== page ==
Conor Fishback and Dr. Chad Emmett, Geography Department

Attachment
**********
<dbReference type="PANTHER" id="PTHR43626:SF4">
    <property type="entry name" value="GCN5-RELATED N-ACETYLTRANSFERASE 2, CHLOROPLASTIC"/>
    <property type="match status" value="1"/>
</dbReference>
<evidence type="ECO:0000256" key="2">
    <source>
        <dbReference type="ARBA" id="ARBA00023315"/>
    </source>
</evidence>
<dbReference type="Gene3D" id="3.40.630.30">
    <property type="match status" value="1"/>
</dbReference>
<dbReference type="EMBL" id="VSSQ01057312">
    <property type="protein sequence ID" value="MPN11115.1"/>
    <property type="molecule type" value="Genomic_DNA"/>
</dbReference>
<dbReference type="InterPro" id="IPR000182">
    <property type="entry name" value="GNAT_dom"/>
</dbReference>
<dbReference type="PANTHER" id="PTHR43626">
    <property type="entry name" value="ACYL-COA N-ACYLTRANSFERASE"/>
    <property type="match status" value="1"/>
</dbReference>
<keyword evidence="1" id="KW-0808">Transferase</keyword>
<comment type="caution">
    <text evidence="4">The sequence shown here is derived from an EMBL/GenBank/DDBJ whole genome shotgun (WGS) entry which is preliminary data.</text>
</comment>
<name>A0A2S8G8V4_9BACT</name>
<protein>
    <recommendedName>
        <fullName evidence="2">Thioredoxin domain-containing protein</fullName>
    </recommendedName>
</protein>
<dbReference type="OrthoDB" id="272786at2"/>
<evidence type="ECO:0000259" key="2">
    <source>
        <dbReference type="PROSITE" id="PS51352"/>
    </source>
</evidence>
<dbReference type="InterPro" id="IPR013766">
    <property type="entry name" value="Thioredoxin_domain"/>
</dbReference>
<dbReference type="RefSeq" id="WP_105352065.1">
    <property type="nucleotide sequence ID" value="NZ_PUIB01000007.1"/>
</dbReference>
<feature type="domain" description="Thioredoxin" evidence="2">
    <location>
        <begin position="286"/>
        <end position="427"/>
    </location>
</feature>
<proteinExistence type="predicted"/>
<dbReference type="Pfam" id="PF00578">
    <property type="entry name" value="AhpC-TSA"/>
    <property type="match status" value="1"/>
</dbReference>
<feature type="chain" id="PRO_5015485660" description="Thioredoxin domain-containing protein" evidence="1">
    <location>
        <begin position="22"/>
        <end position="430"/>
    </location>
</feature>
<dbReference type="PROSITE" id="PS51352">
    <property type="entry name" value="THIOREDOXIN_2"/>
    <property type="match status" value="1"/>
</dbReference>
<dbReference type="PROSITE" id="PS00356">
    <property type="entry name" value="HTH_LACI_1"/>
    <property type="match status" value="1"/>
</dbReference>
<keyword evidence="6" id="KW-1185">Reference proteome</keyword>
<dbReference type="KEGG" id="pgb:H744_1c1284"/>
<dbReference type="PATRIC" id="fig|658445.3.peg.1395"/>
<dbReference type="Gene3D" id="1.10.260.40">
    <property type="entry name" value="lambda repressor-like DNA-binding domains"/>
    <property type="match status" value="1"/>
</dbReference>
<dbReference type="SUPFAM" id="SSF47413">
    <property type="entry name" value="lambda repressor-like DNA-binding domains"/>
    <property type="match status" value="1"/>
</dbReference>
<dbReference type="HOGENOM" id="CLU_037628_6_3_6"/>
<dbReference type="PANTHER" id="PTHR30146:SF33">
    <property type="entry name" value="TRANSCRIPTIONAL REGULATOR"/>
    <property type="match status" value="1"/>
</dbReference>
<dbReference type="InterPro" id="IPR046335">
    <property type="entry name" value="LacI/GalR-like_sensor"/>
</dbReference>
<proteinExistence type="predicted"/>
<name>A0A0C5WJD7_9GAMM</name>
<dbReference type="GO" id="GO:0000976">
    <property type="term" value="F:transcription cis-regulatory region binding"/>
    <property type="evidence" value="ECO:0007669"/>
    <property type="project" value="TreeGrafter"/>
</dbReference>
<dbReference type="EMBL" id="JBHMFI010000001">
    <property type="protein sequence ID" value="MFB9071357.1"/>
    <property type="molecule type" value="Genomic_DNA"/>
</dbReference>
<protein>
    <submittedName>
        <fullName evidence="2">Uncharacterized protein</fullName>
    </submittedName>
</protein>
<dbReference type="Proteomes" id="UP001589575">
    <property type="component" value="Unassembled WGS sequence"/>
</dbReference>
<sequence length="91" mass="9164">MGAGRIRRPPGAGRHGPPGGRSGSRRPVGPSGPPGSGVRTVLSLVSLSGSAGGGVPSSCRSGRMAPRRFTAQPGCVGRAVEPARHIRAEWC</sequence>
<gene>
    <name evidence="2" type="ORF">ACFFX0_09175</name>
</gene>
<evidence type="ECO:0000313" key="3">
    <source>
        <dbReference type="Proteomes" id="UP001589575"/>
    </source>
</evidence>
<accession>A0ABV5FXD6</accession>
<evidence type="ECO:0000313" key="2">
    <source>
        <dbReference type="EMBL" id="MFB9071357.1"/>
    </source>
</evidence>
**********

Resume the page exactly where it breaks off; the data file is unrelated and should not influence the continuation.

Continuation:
Recently three of Jordan’s neighboring states: Israel, Iraq, and Syria have experienced different types of large scale violence within their country. Jordan has remained relatively stable with no major violent conflicts. On October 21st 2012, the Jordanian Government announced that it had foiled a terrorist plot involving 11 Jordanians seeking to target Western interests in Amman. Even though Jordan is near the heart of the Muslim world, it has been targeted by terrorists, as if it was a Western state. This study analyzed the level of tolerance to the Christian faith inside a Muslim state according to the location of various religious buildings. The main goal of this project is to find out if Jordan portrays a sign of religious tolerance to the Christian faith, by how Christian churches are located in relation to the number and location of Muslim mosques. The question was to find out not only if the locations of Christian churches reflect Christian tolerance in the country of Jordan but also to assume that the state of Jordan is religiously tolerant and that the geographic locations of these different building help to prove that. Geographic situation in this study revolved around the number of Muslim mosques, and how adjacent they are in relation to the Christian churches. The study took five cities and located where each of their Christian neighborhoods were sited. This study is based on a much broader study which looked at how religious buildings interact with one another and influence broader religious trends. This delved into placing of buildings with the intent to overshadow or minimize the presence of other faiths buildings as well as building in a way to show tolerance and compromise.1 Looking at their geographic situation and analyzed whether or not the mosques were trying to overshadow the churches or if there is religious freedom and respect in the area. This was accomplished by going to several cities and taking photographs to show if there is one church or mosque dominating the landscape over the other. I compared several different cities within Jordan that have a strong Christian percentage of its population. The study was conducted in each of the following cities; Amman, Irbid, Salt, Karak, and Madaba. Using GIS (Geographic Information Systems) several digital maps were made of each city. Using a portable GPS unit, the latitude and longitude of each church and mosque was taken and recorded while on site. This recorded each building on a global reference system. These points were geocoded or inputted onto a map showing the specific locations of each church and mosque. A point layer consisting of geocoded points for each church and mosque nearby the Christian quarters of each city. After geocoding the buildings the analysis looked at any clustering that is taking place between the two religions and then compare those areas to the photos that were taken of the same location. Being that it is a Muslim majority country, some questions that we wanted answered arose out of doing the analysis. Do mosques seem to dominate or overshadow the nearby Christian churches or do they promote religious tolerance? It was expected to find that the religious tolerance trend will be positive. That there will not be significant clustering of Mosques compared to churches. Any effects of overshadowing would not be found. There were many instances of finding evidence of religious tolerance based on the in-situ data that was gathered in each city under the study. Breaking the study down by city, Amman showed the most evidence of displaying signs of tolerance and cooperation. Right next to the parliamentary building resides one fairly large mosque and two fairly large churches. Neither of them outshine nor try to overshadow the other. The fact that this is done right next to the house of government in the country’s capital city is a sign that Jordan seeks to have religious cooperation spread to the whole country. In Amman’s downtown district there were several areas that had multiple mosques in very close proximity. Questions were raised as to why there would need to be multiple mosques so close to each other. Were they there based on usage or to encroach upon the nearby Christian neighborhood? Looking at the map these areas are highly populous, which justified the need for two or more mosques in such close proximity. There was no significant clustering found in Amman. In Irbid and Karak the results were highly similar. In Irbid, the Christian quarter was highly spatially clustered and the mosques surrounding it were not considered clustered. There was a great example of cooperation at the top of a hill near the downtown of the city. In Karak the majority of the city is located on a bluff that connects the city to the famous Karak castle that was involved with the crusades. It is a Christian majority town with only three visible mosques from the center of the city. Madaba had some interesting results as well as had some great examples of tolerance. In the center of the city lies a large hill that has several churches and one fairly large mosque. However the mosque does not seek to overshadow the other churches because of the presence of a large church that lies at a higher elevation. The site of the mosque right next to their most prominent building shows the Christian majority city is tolerant to the presence of Muslims within their city. The city of Salt is the only city that showed significant clustering of mosques surrounding the Christian quarter. This can be explained by the topography of the terrain in Salt. The city lies inside of a canyon. Many Muslim neighborhoods have developed inside the canyon as well as on the rims along each side. Because the center of the city houses all of the industrial commerce and main economics of the city, mosques have also been built on the canyon floor itself so Muslims may have a chance to worship during midday call to prayer. The reason that the map analysis shows clustering is because the whole city is clustered within a small geographic area. With a look at all of maps created and photos taken, it is clear to see that Jordan’s case of positive religious tolerance is clearly expressed by the site and situation of its religious buildings. Within each city there were frequent examples of how cooperation is prevalent. That there were many examples of buildings of different faiths within close proximity of one another that did not seem to overshadow the other. Also there was no real evidence of clustering upon the Christian areas of each city except for in Salt but through thorough analysis of the area the study proved that the clustering found was due to the physical features of the landscape. This study found that the amount of Christian churches and where they are located reflect tolerance and cooperation, and show that the current proximity of Muslim mosques portray the ideal for a Muslim state to not just tolerate Christians living within its borders, but to have a sense of respect for the Christian faith.